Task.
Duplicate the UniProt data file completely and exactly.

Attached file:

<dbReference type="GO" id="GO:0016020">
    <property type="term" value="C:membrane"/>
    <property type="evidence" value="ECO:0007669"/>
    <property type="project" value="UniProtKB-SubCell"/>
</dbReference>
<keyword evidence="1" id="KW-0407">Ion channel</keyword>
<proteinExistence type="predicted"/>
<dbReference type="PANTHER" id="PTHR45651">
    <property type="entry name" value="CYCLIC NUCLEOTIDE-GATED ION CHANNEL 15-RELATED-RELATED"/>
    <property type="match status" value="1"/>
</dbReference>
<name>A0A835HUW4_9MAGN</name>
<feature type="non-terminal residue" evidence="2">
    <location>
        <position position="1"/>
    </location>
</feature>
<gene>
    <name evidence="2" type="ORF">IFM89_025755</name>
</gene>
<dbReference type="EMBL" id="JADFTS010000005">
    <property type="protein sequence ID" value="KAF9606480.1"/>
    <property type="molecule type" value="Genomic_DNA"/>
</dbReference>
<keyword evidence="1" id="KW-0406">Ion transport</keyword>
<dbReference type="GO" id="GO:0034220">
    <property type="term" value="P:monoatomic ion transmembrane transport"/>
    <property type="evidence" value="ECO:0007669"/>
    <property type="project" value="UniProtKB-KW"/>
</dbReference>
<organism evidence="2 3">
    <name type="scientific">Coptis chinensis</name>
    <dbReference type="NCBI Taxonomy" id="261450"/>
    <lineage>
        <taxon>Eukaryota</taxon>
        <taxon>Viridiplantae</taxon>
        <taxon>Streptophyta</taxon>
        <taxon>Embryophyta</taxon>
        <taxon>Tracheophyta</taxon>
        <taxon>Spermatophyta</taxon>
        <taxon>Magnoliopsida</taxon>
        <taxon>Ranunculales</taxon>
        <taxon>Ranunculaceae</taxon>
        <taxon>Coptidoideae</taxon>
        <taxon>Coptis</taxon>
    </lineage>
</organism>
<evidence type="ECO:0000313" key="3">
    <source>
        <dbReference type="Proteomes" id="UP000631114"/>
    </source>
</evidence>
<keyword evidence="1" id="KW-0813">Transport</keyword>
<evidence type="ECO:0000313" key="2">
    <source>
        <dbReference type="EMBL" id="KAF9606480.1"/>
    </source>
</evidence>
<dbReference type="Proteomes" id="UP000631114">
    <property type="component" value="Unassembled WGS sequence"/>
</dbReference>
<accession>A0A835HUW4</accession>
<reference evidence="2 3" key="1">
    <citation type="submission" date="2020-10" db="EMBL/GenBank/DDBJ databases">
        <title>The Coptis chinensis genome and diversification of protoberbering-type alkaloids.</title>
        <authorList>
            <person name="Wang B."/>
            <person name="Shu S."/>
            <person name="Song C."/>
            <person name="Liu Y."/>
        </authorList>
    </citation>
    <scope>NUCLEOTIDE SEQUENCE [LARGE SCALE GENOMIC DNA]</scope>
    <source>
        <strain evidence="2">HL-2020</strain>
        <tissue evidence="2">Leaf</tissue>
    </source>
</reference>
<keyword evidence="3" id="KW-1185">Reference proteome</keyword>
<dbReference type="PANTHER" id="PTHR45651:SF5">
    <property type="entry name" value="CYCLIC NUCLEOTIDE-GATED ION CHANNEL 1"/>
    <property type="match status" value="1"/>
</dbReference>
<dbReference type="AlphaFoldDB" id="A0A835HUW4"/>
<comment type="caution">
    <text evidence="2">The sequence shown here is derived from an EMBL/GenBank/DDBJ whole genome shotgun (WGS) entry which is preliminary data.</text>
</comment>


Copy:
<dbReference type="GO" id="GO:0016020">
    <property type="term" value="C:membrane"/>
    <property type="evidence" value="ECO:0007669"/>
    <property type="project" value="UniProtKB-SubCell"/>
</dbReference>
<keyword evidence="1" id="KW-0407">Ion channel</keyword>
<proteinExistence type="predicted"/>
<dbReference type="PANTHER" id="PTHR45651">
    <property type="entry name" value="CYCLIC NUCLEOTIDE-GATED ION CHANNEL 15-RELATED-RELATED"/>
    <property type="match status" value="1"/>
</dbReference>
<name>A0A835HUW4_9MAGN</name>
<feature type="non-terminal residue" evidence="2">
    <location>
        <position position="1"/>
    </location>
</feature>
<gene>
    <name evidence="2" type="ORF">IFM89_025755</name>
</gene>
<dbReference type="EMBL" id="JADFTS010000005">
    <property type="protein sequence ID" value="KAF9606480.1"/>
    <property type="molecule type" value="Genomic_DNA"/>
</dbReference>
<keyword evidence="1" id="KW-0406">Ion transport</keyword>
<dbReference type="GO" id="GO:0034220">
    <property type="term" value="P:monoatomic ion transmembrane transport"/>
    <property type="evidence" value="ECO:0007669"/>
    <property type="project" value="UniProtKB-KW"/>
</dbReference>
<organism evidence="2 3">
    <name type="scientific">Coptis chinensis</name>
    <dbReference type="NCBI Taxonomy" id="261450"/>
    <lineage>
        <taxon>Eukaryota</taxon>
        <taxon>Viridiplantae</taxon>
        <taxon>Streptophyta</taxon>
        <taxon>Embryophyta</taxon>
        <taxon>Tracheophyta</taxon>
        <taxon>Spermatophyta</taxon>
        <taxon>Magnoliopsida</taxon>
        <taxon>Ranunculales</taxon>
        <taxon>Ranunculaceae</taxon>
        <taxon>Coptidoideae</taxon>
        <taxon>Coptis</taxon>
    </lineage>
</organism>
<evidence type="ECO:0000313" key="3">
    <source>
        <dbReference type="Proteomes" id="UP000631114"/>
    </source>
</evidence>
<keyword evidence="1" id="KW-0813">Transport</keyword>
<evidence type="ECO:0000313" key="2">
    <source>
        <dbReference type="EMBL" id="KAF9606480.1"/>
    </source>
</evidence>
<dbReference type="Proteomes" id="UP000631114">
    <property type="component" value="Unassembled WGS sequence"/>
</dbReference>
<accession>A0A835HUW4</accession>
<reference evidence="2 3" key="1">
    <citation type="submission" date="2020-10" db="EMBL/GenBank/DDBJ databases">
        <title>The Coptis chinensis genome and diversification of protoberbering-type alkaloids.</title>
        <authorList>
            <person name="Wang B."/>
            <person name="Shu S."/>
            <person name="Song C."/>
            <person name="Liu Y."/>
        </authorList>
    </citation>
    <scope>NUCLEOTIDE SEQUENCE [LARGE SCALE GENOMIC DNA]</scope>
    <source>
        <strain evidence="2">HL-2020</strain>
        <tissue evidence="2">Leaf</tissue>
    </source>
</reference>
<keyword evidence="3" id="KW-1185">Reference proteome</keyword>
<dbReference type="PANTHER" id="PTHR45651:SF5">
    <property type="entry name" value="CYCLIC NUCLEOTIDE-GATED ION CHANNEL 1"/>
    <property type="match status" value="1"/>
</dbReference>
<dbReference type="AlphaFoldDB" id="A0A835HUW4"/>
<comment type="caution">
    <text evidence="2">The sequence shown here is derived from an EMBL/GenBank/DDBJ whole genome shotgun (WGS) entry which is preliminary data.</text>
</comment>